I guess because it is so blessed hot and dry right now that I have been thinking about cold weather, winters full of snow and ice.
One of the realities of living in an old house with a wood stove for heat is the day in and day out of dealing with fire, ash and smoke. Every day we had to shovel the ash into a metal bucket to make sure we didn’t set something on fire with the embers. This would send billows of fine ash throughout the house, falling on every possible surface. So lots of dusting and vacuuming. Wood would need to be split and brought in. That could mean muddy boots or bits of bark trailed across the living room. Then if the wind was in a particular direction or calm or high, when we opened the stove to add wood, smoke would pour into the room, causing much consternation. Windows and doors would fly open, fans would be turned on and cold air would grab whatever warmth that was in the house. And the smell of smoke would linger on clothes and in hair until the next shower or wash.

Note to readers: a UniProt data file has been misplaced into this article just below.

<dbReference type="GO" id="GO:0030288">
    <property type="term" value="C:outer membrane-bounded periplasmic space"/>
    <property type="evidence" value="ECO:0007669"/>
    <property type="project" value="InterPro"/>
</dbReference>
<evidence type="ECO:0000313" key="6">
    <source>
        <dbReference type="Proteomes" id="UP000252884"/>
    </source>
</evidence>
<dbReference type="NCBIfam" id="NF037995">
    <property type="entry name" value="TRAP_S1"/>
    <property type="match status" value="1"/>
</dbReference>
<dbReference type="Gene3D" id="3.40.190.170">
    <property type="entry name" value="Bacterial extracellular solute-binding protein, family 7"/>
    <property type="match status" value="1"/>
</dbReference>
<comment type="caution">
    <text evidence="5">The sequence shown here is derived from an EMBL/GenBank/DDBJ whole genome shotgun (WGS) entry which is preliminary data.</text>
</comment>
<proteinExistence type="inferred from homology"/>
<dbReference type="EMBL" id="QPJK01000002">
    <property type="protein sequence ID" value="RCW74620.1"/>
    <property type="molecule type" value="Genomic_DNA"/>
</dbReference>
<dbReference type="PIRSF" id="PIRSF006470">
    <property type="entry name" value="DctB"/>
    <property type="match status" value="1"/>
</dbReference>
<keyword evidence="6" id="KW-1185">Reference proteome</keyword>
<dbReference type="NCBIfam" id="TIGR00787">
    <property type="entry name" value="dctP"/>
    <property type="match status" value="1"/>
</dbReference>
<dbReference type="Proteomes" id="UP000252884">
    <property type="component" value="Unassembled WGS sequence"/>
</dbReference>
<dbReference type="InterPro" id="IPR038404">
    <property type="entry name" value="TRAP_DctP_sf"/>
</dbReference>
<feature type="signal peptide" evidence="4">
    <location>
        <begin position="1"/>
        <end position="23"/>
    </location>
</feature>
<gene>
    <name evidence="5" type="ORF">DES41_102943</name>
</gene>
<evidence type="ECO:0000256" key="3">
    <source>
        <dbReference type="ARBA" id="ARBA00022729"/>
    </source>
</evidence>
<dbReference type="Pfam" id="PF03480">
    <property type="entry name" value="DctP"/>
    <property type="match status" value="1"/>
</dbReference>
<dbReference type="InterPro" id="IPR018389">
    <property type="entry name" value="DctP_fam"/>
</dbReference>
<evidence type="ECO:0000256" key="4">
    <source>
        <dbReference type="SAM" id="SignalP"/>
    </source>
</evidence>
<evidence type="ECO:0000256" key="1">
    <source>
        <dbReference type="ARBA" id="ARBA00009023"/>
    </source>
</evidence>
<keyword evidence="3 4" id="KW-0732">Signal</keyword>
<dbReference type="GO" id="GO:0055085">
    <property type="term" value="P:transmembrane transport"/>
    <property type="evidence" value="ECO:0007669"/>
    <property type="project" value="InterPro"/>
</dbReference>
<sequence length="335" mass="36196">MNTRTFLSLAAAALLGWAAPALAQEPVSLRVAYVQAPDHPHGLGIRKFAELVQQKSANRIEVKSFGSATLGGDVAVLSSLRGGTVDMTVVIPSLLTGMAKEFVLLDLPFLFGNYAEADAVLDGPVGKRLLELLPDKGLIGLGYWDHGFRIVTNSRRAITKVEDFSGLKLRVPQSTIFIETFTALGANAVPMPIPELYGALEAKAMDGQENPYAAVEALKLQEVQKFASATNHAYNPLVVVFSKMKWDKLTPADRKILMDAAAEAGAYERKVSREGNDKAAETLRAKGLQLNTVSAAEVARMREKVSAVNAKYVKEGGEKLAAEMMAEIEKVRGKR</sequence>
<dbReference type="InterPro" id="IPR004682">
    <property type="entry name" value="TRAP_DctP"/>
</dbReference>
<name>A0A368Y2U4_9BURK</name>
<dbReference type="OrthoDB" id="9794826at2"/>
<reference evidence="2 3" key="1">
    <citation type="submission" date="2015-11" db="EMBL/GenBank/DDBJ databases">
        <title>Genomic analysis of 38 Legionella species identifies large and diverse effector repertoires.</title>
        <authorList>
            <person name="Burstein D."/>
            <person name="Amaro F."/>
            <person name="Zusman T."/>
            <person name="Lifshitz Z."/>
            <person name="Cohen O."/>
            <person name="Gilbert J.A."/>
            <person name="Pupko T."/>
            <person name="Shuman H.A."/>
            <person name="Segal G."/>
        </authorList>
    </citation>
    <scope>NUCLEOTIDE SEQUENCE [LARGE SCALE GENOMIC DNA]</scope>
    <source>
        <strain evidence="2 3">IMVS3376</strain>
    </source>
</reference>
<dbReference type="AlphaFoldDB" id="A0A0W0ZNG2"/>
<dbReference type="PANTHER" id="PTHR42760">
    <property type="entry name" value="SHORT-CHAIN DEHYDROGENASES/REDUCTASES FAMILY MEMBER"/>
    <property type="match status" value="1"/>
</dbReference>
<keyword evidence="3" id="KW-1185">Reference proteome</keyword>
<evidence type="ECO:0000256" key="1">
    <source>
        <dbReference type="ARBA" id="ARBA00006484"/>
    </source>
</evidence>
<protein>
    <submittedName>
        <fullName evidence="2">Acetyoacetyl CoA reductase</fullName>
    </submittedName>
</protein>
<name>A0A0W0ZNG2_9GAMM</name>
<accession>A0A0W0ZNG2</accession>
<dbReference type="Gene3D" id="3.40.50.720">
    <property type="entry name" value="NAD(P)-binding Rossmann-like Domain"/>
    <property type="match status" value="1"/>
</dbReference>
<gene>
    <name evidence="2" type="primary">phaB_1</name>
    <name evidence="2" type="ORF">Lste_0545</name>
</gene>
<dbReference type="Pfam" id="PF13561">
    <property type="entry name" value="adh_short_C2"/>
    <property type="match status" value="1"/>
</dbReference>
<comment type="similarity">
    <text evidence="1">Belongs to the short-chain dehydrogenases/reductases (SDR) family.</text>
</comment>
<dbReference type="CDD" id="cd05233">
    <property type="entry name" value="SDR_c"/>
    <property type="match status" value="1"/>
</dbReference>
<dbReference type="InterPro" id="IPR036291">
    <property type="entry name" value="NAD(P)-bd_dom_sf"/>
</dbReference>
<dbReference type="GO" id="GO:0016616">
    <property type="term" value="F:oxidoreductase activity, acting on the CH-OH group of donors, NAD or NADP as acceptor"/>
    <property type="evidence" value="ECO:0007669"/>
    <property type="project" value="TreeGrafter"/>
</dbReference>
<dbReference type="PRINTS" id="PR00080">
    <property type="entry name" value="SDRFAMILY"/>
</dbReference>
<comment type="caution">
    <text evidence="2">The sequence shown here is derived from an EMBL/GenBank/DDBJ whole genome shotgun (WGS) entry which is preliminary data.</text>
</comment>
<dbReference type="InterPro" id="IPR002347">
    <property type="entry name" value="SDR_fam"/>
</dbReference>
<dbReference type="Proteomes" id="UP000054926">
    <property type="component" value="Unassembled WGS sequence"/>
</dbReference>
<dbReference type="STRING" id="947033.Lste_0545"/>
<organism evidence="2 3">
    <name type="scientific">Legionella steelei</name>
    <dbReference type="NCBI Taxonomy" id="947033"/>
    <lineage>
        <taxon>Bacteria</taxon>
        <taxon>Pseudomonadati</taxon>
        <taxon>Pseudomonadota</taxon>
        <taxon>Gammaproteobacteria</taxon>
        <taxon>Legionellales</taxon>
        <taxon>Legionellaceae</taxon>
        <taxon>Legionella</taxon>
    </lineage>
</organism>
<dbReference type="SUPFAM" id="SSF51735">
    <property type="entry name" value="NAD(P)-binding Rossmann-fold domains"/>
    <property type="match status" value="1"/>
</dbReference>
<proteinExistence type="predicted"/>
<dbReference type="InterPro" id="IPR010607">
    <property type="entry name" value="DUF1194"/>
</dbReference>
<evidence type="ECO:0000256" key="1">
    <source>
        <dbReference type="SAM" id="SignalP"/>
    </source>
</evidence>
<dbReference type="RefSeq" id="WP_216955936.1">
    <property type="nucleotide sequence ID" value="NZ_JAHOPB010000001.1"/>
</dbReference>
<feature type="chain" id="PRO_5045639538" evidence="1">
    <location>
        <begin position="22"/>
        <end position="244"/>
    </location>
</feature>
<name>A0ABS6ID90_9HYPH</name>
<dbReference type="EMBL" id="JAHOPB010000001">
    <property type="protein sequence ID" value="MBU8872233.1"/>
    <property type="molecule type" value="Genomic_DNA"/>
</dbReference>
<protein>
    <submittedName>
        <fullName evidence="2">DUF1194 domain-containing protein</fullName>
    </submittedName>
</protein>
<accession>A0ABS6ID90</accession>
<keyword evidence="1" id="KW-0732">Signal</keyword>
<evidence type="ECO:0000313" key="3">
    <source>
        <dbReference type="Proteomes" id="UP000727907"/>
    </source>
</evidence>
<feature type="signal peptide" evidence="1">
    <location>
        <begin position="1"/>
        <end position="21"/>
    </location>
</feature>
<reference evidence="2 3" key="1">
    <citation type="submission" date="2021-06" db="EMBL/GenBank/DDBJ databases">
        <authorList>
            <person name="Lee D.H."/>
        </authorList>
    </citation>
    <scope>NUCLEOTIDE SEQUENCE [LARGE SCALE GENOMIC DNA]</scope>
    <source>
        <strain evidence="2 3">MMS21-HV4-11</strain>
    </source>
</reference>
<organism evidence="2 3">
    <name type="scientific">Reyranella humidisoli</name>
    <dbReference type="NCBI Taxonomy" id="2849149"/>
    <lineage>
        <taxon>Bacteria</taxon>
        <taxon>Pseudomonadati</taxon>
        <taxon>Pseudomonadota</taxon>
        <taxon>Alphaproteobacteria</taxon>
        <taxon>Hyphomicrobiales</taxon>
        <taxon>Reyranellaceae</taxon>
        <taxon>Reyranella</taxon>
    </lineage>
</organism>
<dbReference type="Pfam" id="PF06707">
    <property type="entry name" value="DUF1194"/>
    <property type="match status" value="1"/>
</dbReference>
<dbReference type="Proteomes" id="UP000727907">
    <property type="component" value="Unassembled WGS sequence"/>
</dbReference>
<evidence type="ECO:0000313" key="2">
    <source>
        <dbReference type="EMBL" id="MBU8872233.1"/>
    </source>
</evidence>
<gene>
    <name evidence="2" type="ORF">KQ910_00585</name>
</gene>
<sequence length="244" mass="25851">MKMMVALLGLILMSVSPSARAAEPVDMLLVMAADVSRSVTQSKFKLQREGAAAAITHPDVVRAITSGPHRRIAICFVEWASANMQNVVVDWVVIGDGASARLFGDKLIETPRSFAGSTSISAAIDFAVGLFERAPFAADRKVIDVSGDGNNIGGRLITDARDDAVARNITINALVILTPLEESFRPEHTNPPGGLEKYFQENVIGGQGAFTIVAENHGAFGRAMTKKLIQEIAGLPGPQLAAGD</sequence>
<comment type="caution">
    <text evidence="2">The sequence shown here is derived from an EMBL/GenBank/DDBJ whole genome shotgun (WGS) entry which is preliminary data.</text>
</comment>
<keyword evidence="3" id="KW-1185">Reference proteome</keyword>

Sounds horrible, doesn’t it?
Other realities of living with a woodstove are the gentle warmth that filled the house. No fans or change in temperature, just a steady heat.
The flicker of the fire in the early dark evenings of winter. We loved the dance of flame in the stove. My mom always said it was company on a winters night.
The complete quiet – no furnace to kick on – only the occasional pop of a spark or the settling of the wood.
There were those few days, after an ice or snow storm, that we lost power, maybe a branch in an electric line or some other weather related problem.
And it is those days I remember… it was completely silent. No noise from refrigerator or clock or TV or radio. We stayed nice and toasty warm.
And it was quiet…… that particular kind of muffled snow quiet. Really quiet.
Now that was perfect.
Until next time…. stay cool!